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Article
November 16, 1912

THE JOURNAL OF THE AMERICAN MEDICAL ASSOCIATION

JAMA. 1912;LIX(20):1798-1802. doi:10.1001/jama.1912.04270110212015
Abstract

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SATURDAY, NOVEMBER 16, 1912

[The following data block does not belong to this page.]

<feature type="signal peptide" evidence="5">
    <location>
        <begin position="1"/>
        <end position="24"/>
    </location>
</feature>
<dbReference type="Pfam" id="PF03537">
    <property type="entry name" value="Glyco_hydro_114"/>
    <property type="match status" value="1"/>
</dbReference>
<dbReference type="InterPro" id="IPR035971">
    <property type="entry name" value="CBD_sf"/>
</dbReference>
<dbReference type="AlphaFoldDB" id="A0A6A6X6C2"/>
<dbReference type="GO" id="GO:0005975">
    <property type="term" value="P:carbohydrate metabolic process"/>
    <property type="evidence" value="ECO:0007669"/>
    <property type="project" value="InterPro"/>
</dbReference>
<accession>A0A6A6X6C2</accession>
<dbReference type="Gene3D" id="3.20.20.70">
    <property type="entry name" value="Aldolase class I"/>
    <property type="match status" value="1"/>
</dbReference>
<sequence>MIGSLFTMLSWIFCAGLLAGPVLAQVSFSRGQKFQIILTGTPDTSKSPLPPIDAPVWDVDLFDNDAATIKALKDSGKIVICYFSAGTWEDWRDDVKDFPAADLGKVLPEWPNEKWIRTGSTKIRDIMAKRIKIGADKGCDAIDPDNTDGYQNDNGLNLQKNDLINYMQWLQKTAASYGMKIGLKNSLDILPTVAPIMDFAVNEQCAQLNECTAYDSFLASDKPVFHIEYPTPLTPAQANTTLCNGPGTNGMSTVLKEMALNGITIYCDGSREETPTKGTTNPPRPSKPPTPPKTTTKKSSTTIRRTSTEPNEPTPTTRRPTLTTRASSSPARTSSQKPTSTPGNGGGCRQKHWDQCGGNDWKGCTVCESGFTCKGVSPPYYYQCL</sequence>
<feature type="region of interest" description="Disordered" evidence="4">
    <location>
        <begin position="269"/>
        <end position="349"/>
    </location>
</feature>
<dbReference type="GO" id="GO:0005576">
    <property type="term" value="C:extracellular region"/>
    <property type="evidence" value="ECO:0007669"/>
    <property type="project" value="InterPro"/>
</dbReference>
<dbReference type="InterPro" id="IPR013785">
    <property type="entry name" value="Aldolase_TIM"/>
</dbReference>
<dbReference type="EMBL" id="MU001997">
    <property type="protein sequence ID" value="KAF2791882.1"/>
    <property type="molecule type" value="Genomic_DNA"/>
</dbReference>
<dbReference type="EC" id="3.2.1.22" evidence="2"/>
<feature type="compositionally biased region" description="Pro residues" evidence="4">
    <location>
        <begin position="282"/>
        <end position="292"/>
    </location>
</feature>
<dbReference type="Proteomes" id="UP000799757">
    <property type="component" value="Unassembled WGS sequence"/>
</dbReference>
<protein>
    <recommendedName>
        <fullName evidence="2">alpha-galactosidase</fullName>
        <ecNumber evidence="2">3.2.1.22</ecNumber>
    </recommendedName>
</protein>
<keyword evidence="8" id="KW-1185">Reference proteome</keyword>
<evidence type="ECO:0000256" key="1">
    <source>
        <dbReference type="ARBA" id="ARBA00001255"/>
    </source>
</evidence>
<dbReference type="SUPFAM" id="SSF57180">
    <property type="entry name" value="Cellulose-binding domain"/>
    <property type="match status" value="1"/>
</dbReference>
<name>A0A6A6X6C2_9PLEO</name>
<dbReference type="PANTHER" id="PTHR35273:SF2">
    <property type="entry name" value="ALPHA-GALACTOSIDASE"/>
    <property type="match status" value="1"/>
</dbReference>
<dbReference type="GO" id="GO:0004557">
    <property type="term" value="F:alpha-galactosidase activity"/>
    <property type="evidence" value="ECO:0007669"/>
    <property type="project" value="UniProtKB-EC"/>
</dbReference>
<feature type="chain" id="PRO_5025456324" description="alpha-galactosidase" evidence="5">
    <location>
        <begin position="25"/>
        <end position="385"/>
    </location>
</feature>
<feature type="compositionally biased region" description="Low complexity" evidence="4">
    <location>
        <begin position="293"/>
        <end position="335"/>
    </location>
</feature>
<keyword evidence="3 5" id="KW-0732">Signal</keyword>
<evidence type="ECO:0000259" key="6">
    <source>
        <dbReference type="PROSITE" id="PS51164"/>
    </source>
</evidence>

INSECTS AS CARRIERS OF INFECTIOUS DISEASES  Scarcely second in causative importance to bacteria, the primary agents in infectious diseases, are parasites and other insects, the active and often indispensable mediums in the spread of such diseases. This phase of epidemiology has not been exhaustively studied, and it is possible that scarcely more than a beginning has been made in determining what insects may act as carriers. Mention need hardly be made of the two species of mosquito, the house-fly, the flea, the tick, etc., as well-known carriers. M. F. Gales1 states that on shipboard roaches, to which hitherto little attention has been paid as carriers of disease, are responsible for the continuance and spread of typhoid, diphtheria, tonsillitis and tuberculosis.

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